PMI Instructor Linda D'Spain Shares Frightening Encounter

Posted by Practice Management Institute on Nov 25, 2020 12:35:25 PM
Practice Management Institute

Practice Management Instructor/Consultant Linda D’Spain is on the mend. Last summer she suffered a serious fall that fractured her pelvis. A casualty of warfare, she might say. But not the type you would think.

A couple of years ago, Linda and her husband Ron, left the city for a more relaxed life in a rural community in the Texas Hill Country. They built a new home in a quiet, picturesque neighborhood behind a big ranch with lots of interesting wildlife. Birds flutter over bird feeders on her back patio. Deer roam freely across the landscape. Being close to nature has its perks. Linda and Ron enjoy hosting outdoor gatherings from time to time, where they enjoy entertaining, back yard grilling, and visiting with neighbors and friends.

pexels-sippakorn-yamkasikorn-3696179-1The downside of country living are the unwelcome visitors. Linda has learned a thing or two about country critters since they moved into their new home. One major concern is Scorpions. They like to sneak inside and hide in dark places like in closets, shoes, and furniture – including beds! If you have never encountered a real live scorpion, count your blessings. These huge creepy looking bugs pack a mean venom punch in their tails.

“We live on scorpion hill,” she said. “A professional exterminator comes out regularly, but you have to be proactive to keep the scorpions from getting inside the house.” Linda is deathly allergic to insect stings, so she and Ron canvass the area regularly with their scorpion lights and wasp spray.

Last June during a dinner gathering at their home, a guest spotted an unfamiliar visitor out in the distance through the back window. A huge cat stood completely still except for an agitated tail wagging back and forth. Was it a cougar? A mountain lion? They decided because of its features and coloring, it must be a bobcat.

The big cat seemed to be observing something on their patio. Linda’s domestic Tuxedo cat, Patches was sitting still on a patio table staring back at the large animal. Neither cat moved for what seemed like several minutes, and, eventually, the bobcat moved on down into the pasture. A close call for sure since bobcats prey on small animals like livestock, deer, rabbits, and rodents. They are fast, powerful, and territorial.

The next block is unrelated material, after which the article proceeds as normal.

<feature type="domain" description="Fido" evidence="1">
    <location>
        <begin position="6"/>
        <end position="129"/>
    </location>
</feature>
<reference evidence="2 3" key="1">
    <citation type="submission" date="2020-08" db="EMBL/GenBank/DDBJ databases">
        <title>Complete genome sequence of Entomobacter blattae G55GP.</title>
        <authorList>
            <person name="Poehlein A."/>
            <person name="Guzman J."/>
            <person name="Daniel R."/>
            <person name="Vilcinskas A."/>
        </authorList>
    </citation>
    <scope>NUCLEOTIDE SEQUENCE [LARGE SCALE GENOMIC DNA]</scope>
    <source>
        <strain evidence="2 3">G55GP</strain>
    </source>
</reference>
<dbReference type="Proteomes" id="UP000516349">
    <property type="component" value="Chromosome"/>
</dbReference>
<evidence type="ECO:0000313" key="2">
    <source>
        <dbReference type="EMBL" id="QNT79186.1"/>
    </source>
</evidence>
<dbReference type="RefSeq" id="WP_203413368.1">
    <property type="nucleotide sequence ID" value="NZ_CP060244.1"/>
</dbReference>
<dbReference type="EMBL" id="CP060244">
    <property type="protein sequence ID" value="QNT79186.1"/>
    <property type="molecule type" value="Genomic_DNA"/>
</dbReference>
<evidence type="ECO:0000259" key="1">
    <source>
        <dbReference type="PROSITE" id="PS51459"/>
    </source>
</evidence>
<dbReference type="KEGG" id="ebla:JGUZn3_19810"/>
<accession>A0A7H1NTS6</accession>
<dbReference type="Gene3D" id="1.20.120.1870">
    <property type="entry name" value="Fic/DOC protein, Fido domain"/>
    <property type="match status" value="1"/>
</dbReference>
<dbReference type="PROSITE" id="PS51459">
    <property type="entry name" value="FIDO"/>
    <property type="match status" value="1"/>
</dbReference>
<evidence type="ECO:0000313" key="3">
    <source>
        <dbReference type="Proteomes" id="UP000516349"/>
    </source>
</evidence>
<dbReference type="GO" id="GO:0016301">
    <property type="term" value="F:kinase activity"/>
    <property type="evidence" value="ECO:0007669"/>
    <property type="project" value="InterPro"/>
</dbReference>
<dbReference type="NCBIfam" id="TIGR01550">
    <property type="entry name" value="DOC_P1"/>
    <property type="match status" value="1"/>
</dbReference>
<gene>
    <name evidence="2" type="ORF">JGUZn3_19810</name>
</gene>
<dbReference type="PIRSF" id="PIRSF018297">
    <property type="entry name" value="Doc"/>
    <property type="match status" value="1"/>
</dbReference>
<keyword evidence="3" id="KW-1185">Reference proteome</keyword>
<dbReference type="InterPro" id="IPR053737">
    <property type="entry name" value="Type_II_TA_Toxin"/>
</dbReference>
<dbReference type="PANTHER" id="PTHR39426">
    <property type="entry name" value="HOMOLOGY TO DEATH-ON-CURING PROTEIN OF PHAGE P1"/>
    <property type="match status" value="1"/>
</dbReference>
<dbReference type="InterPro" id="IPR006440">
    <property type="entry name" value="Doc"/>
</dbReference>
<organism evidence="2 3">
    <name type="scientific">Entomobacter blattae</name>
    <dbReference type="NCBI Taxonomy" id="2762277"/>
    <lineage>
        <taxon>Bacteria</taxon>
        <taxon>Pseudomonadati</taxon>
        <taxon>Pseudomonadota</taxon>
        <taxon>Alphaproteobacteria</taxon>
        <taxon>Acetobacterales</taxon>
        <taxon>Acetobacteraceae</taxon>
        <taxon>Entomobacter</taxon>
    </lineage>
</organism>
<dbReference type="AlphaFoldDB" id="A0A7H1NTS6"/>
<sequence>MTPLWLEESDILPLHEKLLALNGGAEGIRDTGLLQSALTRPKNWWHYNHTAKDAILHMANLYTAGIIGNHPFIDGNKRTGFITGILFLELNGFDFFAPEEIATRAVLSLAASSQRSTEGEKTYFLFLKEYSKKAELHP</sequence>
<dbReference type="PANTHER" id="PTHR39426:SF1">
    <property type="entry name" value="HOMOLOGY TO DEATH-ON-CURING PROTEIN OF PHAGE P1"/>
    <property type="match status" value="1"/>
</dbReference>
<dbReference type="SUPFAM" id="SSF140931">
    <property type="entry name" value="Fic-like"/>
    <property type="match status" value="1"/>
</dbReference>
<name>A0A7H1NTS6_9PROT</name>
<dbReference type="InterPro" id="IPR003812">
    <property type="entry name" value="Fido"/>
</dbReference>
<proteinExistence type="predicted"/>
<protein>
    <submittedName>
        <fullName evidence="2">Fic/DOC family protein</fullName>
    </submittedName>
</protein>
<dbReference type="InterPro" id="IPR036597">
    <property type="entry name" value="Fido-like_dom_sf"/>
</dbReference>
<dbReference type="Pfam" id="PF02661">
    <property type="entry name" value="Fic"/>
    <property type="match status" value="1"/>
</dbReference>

Then one late summer evening, Linda was outside roaming around her patio slaying scorpions. She had an ultraviolet flashlight - also known as a Scorpion Light - in one hand and a pesticide wand in the other.

“Scorpions are nocturnal. The Scorpion Light provides a soft UV light that makes the scorpions glow a neon bluish / green color in the dark, so they are easier to see,” she said. As she was roaming around the perimeter, she heard a deep growl, froze, and slowly turned around to see a bobcat lurking in the distance.

pexels-jiří-mikoláš-5546682She panicked, thinking that if she did not retreat quickly, the big cat might get her. She tried to remain calm. Her heart began racing and pulse elevated. The only way to get back to the house quickly was through the garage, which was closed and locked. Linda dashed toward the external keypad to raise the door so she could get inside to safety.

“I was shaking so badly I was afraid I would get locked out if I entered the code wrong more than twice.” Steadying herself, she quickly punched in the numbers and the door began to raise. She immediately ducked and ran toward the kitchen door, and while in route, she slipped causing her legs to split wide and down she went dropping the flashlight and wasp spray. She screamed but there was no one home to help. Her flight or fight instinct kicked in and she somehow managed to get up and steady herself enough to get into the house and close the garage door.

“I was very sore, and I couldn’t stand. Once the adrenaline rush was gone, the pain was excruciating.” Linda called her husband and asked him to go by his brother’s house on his way home to borrow his crutches. Afraid she had broken her pelvis, her brother-in-law convinced them to call EMS to transport her to the ER later that evening to get checked out.

The hospital took x-rays and did a CT scan. Her pelvis appeared non-displaced and no fracture was seen. Even though she did not have a scratch on her, she had pulled groin muscles; the swelling and bruising were extremely uncomfortable, but her body would heal on its own. For the next several weeks she would be confined to a wheelchair and crutches with pain management and no weight-bearing activities.

During her follow-up with her family doctor, she reported unrelenting pain, worried there might be something more that was not caught in the ER imaging. She was referred to an orthopedic surgeon who took an MRI of her pelvis. A non-displaced fracture of the inferior pubic ramus was found but the surgeon said it did not require surgery - good news! However, the fracture had a 12-week healing period with rest, pain medication and no weight-bearing activities. That was not easy for Linda, as she is very active and independent, but she quickly learned how to milk the situation and allow her sweet husband Ron to wait on her and he patiently treated her like a queen.

Linda is feeling much better these days. Reflecting on her experience she said it was tragic, but by the grace of God she is okay and now much more attentive outside. Her advice when going out, whether in the city or in the county is to go early and go in pairs, have your phone handy, focus on the current situation, and have a plan if you need to get away quickly.

“Always be aware of your surroundings and don’t think it won’t happen to you because it can!”

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Topics: emergency preparedness

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